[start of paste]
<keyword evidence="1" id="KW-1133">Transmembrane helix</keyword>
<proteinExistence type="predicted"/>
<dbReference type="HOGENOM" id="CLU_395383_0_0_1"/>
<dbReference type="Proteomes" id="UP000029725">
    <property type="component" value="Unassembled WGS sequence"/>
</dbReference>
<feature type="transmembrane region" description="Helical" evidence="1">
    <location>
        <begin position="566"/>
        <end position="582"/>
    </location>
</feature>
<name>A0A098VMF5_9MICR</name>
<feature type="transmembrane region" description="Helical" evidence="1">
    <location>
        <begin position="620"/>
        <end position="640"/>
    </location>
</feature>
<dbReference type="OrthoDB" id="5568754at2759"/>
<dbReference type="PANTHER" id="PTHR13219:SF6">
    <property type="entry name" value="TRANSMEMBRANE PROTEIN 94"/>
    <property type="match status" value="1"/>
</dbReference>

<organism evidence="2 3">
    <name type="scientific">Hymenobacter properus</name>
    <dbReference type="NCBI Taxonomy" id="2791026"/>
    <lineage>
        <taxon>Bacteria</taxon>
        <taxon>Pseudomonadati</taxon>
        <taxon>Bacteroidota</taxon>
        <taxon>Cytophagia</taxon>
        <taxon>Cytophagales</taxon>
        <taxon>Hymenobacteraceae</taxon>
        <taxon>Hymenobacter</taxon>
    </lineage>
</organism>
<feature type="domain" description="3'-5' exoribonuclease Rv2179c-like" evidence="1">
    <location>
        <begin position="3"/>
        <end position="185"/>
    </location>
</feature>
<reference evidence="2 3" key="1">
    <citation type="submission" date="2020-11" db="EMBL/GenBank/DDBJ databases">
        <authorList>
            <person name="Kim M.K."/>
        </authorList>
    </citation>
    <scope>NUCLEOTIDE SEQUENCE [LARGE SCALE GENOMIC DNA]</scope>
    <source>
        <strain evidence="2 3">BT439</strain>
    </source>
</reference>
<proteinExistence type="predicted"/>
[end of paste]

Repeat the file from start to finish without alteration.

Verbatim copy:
<keyword evidence="1" id="KW-1133">Transmembrane helix</keyword>
<proteinExistence type="predicted"/>
<dbReference type="HOGENOM" id="CLU_395383_0_0_1"/>
<dbReference type="Proteomes" id="UP000029725">
    <property type="component" value="Unassembled WGS sequence"/>
</dbReference>
<feature type="transmembrane region" description="Helical" evidence="1">
    <location>
        <begin position="566"/>
        <end position="582"/>
    </location>
</feature>
<name>A0A098VMF5_9MICR</name>
<feature type="transmembrane region" description="Helical" evidence="1">
    <location>
        <begin position="620"/>
        <end position="640"/>
    </location>
</feature>
<dbReference type="OrthoDB" id="5568754at2759"/>
<dbReference type="PANTHER" id="PTHR13219:SF6">
    <property type="entry name" value="TRANSMEMBRANE PROTEIN 94"/>
    <property type="match status" value="1"/>
</dbReference>

<organism evidence="2 3">
    <name type="scientific">Hymenobacter properus</name>
    <dbReference type="NCBI Taxonomy" id="2791026"/>
    <lineage>
        <taxon>Bacteria</taxon>
        <taxon>Pseudomonadati</taxon>
        <taxon>Bacteroidota</taxon>
        <taxon>Cytophagia</taxon>
        <taxon>Cytophagales</taxon>
        <taxon>Hymenobacteraceae</taxon>
        <taxon>Hymenobacter</taxon>
    </lineage>
</organism>
<feature type="domain" description="3'-5' exoribonuclease Rv2179c-like" evidence="1">
    <location>
        <begin position="3"/>
        <end position="185"/>
    </location>
</feature>
<reference evidence="2 3" key="1">
    <citation type="submission" date="2020-11" db="EMBL/GenBank/DDBJ databases">
        <authorList>
            <person name="Kim M.K."/>
        </authorList>
    </citation>
    <scope>NUCLEOTIDE SEQUENCE [LARGE SCALE GENOMIC DNA]</scope>
    <source>
        <strain evidence="2 3">BT439</strain>
    </source>
</reference>
<proteinExistence type="predicted"/>